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About Warmsignal

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  1. I thought that I had encountered a glitch in the third level from last, I believe (the one that outdoors with various structures to go inside of). There's a room with like 15 shotgunners and imps, and I went in and for some reason the door shut. Normally, I doesn't shut and you can't control it. So searched around every corner for a exit, and only found a hidden ammo pack. I figured the game had glitched. Turns out, on the opposite side of the room there is another secret door after all with a portal, that I missed. I freakin' reset the game because of that.
  2. I've heard there were a lot of European pre-orders that were cancelled when Atari decided to focus allocation of units to North America instead. Would make more sense to have focused on Europe because I believe Atari held more brand recognition and market share in home computing over in Europe than they did here.
  3. Atari not being as close to bankruptcy as they were for one thing, and the Nintendo PlayStation deal actually happening which would in turn have changed the course of console history going forward, there would be no stand alone Sony machine. The Jag's primary competitors would have been a disc based Nintendo 64, the Sega Saturn of course, and the doomed from the start $700 3DO. The PlayStation stole the market share away from everyone by a long shot during that gen. If that didn't happen, who knows how things might have turned out? Nintendo 64 would have probably been more successful than it was globally, maybe the Saturn as well, and perhaps even the Jaguar to a lesser extent. It would have been the cheapest hardware on the block compared to a $400 Saturn and a likely $300+ Nintendo 64. Even then, I think it probably wouldn't have sold great, but still a hell of a lot better than it did, had Atari the money they actually needed to produce them and fulfill all of those missed pre-orders.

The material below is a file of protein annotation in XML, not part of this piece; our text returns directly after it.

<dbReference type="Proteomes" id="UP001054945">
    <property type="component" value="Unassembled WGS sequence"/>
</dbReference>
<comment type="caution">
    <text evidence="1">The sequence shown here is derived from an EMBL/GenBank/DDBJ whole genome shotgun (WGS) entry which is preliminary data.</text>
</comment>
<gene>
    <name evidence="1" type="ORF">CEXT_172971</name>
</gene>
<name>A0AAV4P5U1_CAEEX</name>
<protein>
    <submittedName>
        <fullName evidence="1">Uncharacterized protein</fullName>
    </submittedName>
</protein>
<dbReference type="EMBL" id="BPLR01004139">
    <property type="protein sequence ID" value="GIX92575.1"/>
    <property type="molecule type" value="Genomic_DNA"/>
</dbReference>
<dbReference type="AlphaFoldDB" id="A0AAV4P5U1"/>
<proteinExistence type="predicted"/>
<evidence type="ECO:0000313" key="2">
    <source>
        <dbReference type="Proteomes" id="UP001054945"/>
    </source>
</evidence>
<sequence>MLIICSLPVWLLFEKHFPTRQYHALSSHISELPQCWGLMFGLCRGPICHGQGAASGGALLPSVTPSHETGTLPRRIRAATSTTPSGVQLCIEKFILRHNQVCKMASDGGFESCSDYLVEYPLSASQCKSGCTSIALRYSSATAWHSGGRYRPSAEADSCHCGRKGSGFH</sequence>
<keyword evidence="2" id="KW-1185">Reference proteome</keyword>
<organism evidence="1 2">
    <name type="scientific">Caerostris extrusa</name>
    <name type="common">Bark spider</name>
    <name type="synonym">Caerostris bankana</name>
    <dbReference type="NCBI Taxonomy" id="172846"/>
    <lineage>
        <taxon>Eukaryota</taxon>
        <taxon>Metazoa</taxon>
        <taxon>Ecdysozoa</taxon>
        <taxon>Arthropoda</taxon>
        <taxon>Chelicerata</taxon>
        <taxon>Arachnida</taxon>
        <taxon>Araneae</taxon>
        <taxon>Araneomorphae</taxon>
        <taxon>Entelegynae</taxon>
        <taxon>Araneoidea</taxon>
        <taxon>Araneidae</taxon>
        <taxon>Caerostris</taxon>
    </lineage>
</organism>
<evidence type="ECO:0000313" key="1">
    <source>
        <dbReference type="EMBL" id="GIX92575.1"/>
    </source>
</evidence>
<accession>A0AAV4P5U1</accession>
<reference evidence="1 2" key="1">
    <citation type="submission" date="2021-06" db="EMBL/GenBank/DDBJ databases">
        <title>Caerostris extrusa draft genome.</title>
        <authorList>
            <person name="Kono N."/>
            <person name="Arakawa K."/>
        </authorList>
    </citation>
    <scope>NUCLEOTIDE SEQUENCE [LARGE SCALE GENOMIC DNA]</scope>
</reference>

4. Strange as it is, it seems like the Rayman print run might have been a bit anemic. Perhaps Ubisoft knew better than to request a massive order of carts, even though it's a great game that on any console would have warranted a large run. Wouldn't surprise me if it's was somehow Atari's fault, like they couldn't produce enough carts or something to meet demand. I wouldn't say that it's Atari Karts or original Air Cars rare, but it doesn't turn up as often as you'd expect being Rayman. There are much lesser acclaimed titles on the console that seem to be in way higher supply.